[Smt-talk] The Prog-rock Symphony?

Holm-Hudson, Kevin J kjholm2 at email.uky.edu
Thu Nov 19 05:35:55 PST 2009

Oldfield followed "Tubular Bells" with several other albums in the same vein--"Hergest Ridge," "Ommadawn," and "Incantations." The latter is especially interesting for its motivic development of certain intervals (P4s and P5s especially) and a style that suggests he'd been listening to Steve Reich.

Oldfield's labelmate David Bedford--certainly a serious composer in the British new-music scene--also went through a "prog symphony" period with his albums "Star's End" (the most "classical" of the lot, though it's a double concerto for electric guitar and orchestra, with soloists Mike Oldfield and Chris Cutler), "The Rime of the Ancient Mariner," "The Odyssey," and "Instructions for Angels."

On the more abstract side, Tangerine Dream are known for their extended album-length pieces during this period, especially "Rubycon" and "Zeit" (the latter described as a "Largo in four movements."

This is just the tip of the iceberg, I'm sure...

Kevin Holm-Hudson
Associate Professor, Music Theory
University of Kentucky

From: smt-talk-bounces at societymusictheory.org [smt-talk-bounces at societymusictheory.org] On Behalf Of Dmitri Tymoczko [dmitri at princeton.edu]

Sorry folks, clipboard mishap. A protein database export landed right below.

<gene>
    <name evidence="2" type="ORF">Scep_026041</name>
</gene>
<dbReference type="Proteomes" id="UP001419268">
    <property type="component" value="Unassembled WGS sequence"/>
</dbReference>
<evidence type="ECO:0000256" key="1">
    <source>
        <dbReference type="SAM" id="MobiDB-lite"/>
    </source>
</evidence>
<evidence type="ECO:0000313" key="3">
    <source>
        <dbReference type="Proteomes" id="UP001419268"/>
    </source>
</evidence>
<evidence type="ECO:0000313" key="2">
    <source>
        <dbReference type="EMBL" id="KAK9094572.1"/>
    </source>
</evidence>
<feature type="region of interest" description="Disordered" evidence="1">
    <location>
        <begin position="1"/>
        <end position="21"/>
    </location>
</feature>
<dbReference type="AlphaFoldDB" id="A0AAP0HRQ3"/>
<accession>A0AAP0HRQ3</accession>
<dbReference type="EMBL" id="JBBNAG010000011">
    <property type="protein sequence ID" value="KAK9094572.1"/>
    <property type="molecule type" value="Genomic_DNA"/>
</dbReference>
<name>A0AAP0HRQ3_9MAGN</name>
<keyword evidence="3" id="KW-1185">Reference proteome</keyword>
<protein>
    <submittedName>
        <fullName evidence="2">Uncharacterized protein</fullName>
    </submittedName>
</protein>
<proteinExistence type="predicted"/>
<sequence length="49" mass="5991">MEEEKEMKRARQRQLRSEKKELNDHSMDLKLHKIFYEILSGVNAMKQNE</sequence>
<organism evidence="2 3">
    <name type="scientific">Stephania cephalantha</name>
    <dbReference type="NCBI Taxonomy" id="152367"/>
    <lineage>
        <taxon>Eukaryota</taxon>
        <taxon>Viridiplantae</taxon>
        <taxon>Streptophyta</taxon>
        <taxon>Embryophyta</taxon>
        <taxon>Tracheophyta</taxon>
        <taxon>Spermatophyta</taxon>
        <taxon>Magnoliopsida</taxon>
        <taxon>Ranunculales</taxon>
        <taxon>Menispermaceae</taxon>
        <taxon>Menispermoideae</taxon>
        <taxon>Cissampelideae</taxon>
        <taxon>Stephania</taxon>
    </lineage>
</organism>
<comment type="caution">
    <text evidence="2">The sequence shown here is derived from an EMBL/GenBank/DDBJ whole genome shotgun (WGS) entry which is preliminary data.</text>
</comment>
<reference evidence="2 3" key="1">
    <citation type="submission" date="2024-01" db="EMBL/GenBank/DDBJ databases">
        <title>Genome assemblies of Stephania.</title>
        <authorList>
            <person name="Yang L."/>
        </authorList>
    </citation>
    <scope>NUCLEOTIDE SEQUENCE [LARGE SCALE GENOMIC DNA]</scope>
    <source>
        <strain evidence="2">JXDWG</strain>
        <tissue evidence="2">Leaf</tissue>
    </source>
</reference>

Sent: Wednesday, November 18, 2009 6:09 PM
To: smt-talk smt
Subject: [Smt-talk] The Prog-rock Symphony?

Hi Everyone,

I'm wondering if anyone can help me come up with examples of what I
think of as the "Prog-rock Symphony" -- album-length, through-composed
instrumental pieces suggesting some sort of classical influence,
however vague.

For example, Mike Oldfield's "Tubular Bells," Zappa's "Grand Wazoo,"
or Jean-Michel Jarre's "Oxygene."

There are lots of examples with vocals; I'm happy to hear everyone's
favorite instances, but I'm particularly interested in instrumental


Dmitri Tymoczko
Associate Professor of Music
310 Woolworth Center
Princeton, NJ 08544-1007
(609) 258-4255 (ph), (609) 258-6793 (fax)

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